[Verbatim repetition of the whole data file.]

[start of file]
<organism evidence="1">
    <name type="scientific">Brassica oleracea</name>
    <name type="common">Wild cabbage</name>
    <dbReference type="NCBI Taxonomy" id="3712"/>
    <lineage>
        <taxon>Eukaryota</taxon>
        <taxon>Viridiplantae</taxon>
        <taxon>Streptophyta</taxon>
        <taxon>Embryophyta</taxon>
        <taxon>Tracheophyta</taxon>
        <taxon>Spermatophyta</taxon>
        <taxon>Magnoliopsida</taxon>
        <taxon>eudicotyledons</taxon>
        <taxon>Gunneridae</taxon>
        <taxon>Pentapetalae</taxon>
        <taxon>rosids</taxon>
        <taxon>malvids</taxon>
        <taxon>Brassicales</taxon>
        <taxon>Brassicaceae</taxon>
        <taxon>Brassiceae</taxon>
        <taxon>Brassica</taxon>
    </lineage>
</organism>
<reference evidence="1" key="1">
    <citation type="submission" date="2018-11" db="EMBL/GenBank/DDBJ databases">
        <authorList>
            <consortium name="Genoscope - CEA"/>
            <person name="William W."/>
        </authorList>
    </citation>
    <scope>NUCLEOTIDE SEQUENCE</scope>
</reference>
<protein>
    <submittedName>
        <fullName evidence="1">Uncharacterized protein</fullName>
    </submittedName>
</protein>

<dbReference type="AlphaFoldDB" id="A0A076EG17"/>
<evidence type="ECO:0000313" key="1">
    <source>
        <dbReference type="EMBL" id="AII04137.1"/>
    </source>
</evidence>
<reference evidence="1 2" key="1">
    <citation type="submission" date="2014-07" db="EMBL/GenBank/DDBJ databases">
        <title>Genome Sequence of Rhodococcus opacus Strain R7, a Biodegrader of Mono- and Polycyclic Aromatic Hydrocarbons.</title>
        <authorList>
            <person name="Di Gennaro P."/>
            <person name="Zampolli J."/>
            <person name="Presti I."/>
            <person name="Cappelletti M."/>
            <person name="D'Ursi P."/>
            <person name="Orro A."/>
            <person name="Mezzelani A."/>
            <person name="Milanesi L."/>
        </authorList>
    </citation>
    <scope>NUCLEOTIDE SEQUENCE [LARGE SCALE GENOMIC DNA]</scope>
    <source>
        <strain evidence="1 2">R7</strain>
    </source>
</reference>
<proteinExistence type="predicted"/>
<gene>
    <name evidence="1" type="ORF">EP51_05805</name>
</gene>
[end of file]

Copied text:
<organism evidence="1">
    <name type="scientific">Brassica oleracea</name>
    <name type="common">Wild cabbage</name>
    <dbReference type="NCBI Taxonomy" id="3712"/>
    <lineage>
        <taxon>Eukaryota</taxon>
        <taxon>Viridiplantae</taxon>
        <taxon>Streptophyta</taxon>
        <taxon>Embryophyta</taxon>
        <taxon>Tracheophyta</taxon>
        <taxon>Spermatophyta</taxon>
        <taxon>Magnoliopsida</taxon>
        <taxon>eudicotyledons</taxon>
        <taxon>Gunneridae</taxon>
        <taxon>Pentapetalae</taxon>
        <taxon>rosids</taxon>
        <taxon>malvids</taxon>
        <taxon>Brassicales</taxon>
        <taxon>Brassicaceae</taxon>
        <taxon>Brassiceae</taxon>
        <taxon>Brassica</taxon>
    </lineage>
</organism>
<reference evidence="1" key="1">
    <citation type="submission" date="2018-11" db="EMBL/GenBank/DDBJ databases">
        <authorList>
            <consortium name="Genoscope - CEA"/>
            <person name="William W."/>
        </authorList>
    </citation>
    <scope>NUCLEOTIDE SEQUENCE</scope>
</reference>
<protein>
    <submittedName>
        <fullName evidence="1">Uncharacterized protein</fullName>
    </submittedName>
</protein>

<dbReference type="AlphaFoldDB" id="A0A076EG17"/>
<evidence type="ECO:0000313" key="1">
    <source>
        <dbReference type="EMBL" id="AII04137.1"/>
    </source>
</evidence>
<reference evidence="1 2" key="1">
    <citation type="submission" date="2014-07" db="EMBL/GenBank/DDBJ databases">
        <title>Genome Sequence of Rhodococcus opacus Strain R7, a Biodegrader of Mono- and Polycyclic Aromatic Hydrocarbons.</title>
        <authorList>
            <person name="Di Gennaro P."/>
            <person name="Zampolli J."/>
            <person name="Presti I."/>
            <person name="Cappelletti M."/>
            <person name="D'Ursi P."/>
            <person name="Orro A."/>
            <person name="Mezzelani A."/>
            <person name="Milanesi L."/>
        </authorList>
    </citation>
    <scope>NUCLEOTIDE SEQUENCE [LARGE SCALE GENOMIC DNA]</scope>
    <source>
        <strain evidence="1 2">R7</strain>
    </source>
</reference>
<proteinExistence type="predicted"/>
<gene>
    <name evidence="1" type="ORF">EP51_05805</name>
</gene>